- The research was carried out under the auspices of the Victorian Road Trauma Committee (VRTC) of the Royal Australasian College of Surgeons (RACS), with financial support from the Government of Victoria. As the VRTC had persuaded that Government to adopt the policy of compulsory wearing in 1984, the efficacy of helmets was clearly not in question for either of them. This suggests that the study was not done to resolve that question, but to support the policy of its sponsors.
By Keatinge and Parry, 1994:
- Study looked only at people who had contacted health services after being injured and included no facts on the relative risk of injury with and without a helmet.
- The authors fail to mention the work of Spaite et al, 1991, who studied cyclists attending a university trauma centre after being hit by cars. Both head and non-head injuries of people who had voluntarily been wearing helmets were less severe than those of people who had not been wearing helmets. Presumably people who voluntarily wore helmets behaved more cautiously in general, perhaps riding more carefully or being more likely to attend hospital after an accident. This sort of confounding means that studies of voluntary helmet wearing cannot test the hypothesis of protection conferred by helmets.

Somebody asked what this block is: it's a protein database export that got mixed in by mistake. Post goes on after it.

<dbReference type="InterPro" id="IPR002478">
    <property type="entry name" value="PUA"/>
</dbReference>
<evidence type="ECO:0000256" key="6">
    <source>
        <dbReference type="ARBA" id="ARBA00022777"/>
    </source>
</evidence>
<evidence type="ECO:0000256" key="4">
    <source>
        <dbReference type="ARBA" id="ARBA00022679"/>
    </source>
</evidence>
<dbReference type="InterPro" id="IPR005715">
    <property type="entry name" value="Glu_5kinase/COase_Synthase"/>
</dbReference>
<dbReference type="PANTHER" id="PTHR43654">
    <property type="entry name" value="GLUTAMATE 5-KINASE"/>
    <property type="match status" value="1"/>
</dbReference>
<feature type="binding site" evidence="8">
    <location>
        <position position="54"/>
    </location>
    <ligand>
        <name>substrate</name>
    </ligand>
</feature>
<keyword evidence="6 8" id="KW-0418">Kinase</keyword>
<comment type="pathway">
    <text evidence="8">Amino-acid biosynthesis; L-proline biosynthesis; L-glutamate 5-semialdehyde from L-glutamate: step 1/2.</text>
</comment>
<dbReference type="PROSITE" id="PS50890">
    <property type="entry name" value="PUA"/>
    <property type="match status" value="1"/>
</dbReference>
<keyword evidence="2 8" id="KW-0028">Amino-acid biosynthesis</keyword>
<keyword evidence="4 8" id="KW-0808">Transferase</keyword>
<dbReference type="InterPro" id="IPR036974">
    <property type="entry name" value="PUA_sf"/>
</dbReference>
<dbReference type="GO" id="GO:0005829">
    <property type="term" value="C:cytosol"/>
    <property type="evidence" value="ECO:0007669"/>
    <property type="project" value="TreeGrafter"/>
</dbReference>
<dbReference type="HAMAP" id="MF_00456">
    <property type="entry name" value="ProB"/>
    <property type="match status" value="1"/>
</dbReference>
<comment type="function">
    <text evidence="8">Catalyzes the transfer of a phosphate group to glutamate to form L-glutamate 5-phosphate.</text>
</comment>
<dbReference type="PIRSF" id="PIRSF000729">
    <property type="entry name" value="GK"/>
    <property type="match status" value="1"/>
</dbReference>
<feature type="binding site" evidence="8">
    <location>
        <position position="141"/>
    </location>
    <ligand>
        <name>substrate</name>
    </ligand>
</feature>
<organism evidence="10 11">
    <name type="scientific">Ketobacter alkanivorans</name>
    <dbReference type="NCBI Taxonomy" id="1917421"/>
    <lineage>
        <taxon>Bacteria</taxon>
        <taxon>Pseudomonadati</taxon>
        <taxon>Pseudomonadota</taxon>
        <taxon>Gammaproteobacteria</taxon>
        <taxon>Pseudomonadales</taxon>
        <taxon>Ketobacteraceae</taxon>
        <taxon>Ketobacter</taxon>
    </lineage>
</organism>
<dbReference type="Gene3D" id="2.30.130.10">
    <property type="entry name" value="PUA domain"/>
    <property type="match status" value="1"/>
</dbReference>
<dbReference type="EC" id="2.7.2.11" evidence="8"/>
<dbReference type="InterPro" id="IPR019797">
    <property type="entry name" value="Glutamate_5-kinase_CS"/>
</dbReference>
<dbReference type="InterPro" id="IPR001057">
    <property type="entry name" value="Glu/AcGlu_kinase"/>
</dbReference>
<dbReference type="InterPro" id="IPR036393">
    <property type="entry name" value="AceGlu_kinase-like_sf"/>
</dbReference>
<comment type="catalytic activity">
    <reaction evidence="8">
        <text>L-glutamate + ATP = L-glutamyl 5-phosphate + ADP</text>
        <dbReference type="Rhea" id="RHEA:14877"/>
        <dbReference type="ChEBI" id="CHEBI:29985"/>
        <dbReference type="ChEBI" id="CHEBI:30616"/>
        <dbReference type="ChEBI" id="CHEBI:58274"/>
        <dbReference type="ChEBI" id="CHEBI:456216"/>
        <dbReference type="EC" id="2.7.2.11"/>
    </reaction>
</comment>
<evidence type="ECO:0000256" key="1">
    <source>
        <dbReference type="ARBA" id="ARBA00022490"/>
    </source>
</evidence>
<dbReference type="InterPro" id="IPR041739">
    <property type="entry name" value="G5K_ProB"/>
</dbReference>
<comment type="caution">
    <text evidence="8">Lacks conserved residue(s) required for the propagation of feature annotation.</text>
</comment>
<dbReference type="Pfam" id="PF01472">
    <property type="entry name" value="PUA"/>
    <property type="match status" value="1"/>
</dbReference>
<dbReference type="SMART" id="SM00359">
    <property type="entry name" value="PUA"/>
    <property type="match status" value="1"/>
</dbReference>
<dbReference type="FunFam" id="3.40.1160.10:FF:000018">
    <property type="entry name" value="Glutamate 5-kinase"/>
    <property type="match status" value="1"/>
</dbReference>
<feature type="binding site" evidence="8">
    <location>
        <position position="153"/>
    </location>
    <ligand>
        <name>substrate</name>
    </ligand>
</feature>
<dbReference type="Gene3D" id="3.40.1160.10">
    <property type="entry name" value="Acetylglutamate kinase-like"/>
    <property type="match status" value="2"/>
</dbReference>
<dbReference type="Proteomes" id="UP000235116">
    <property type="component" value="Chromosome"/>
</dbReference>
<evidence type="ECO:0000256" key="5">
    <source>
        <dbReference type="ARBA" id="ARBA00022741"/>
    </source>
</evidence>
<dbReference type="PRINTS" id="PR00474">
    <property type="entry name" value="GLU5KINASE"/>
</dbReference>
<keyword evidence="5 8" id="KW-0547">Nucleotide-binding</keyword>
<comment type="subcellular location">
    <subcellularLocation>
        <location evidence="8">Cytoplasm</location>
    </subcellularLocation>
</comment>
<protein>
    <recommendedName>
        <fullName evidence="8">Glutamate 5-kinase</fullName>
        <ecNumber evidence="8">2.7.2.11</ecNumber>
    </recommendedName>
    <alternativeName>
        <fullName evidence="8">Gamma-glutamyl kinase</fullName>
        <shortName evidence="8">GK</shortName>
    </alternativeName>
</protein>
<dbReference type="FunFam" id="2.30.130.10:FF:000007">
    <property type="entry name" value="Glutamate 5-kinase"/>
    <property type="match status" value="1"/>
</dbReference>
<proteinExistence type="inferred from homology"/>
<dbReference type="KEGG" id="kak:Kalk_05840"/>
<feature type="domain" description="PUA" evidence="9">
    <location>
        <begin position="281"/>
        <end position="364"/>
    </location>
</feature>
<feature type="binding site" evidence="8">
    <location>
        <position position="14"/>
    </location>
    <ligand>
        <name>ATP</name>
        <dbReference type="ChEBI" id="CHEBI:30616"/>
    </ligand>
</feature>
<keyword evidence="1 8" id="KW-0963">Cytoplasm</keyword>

- McDermott and Lane argue that the results of mandatory use of helmets in Victoria, Australia, support the suggestion that helmets have a protective effect against impact from cars. In the first year of compulsory use of helmets, however, cycle use decreased by about 40% while overall deaths of non-cyclists on the roads decreased by 25% (Davis, 1993). Both head and non-head injuries to cyclists decreased. The information from Victoria is not adequate to indicate what, if any, effect compulsory use of helmets is likely to have on injury rates. Human behaviour is too confusing and complex for valid analysis in the face of insufficient numbers, inadequate information, inconstant underlying trends, and a poor scientific approach to data that are selectively quoted and potentially biased from the point of collection (Noseworthy et al, 1994). The published work on Victoria displays all of these problems.
McDermott and Lane challenged Keatinge and Parry with regard to reduced cycle use in Victoria (McDermott and Lane, 1994). They stated:
Keatinge and Parry quote a secondary source to the effect that cycle use in Victoria decreased by 40% after wearing a helmet became compulsory. Cycling by children and teenagers decreased by an average of 36% in the two years after the law was introduced, but cycling overall increased (Cameron, Vulcan, Finch and Newstead, 1994).
But Curnow, 2008 subsequently supported Keatinge and Parry: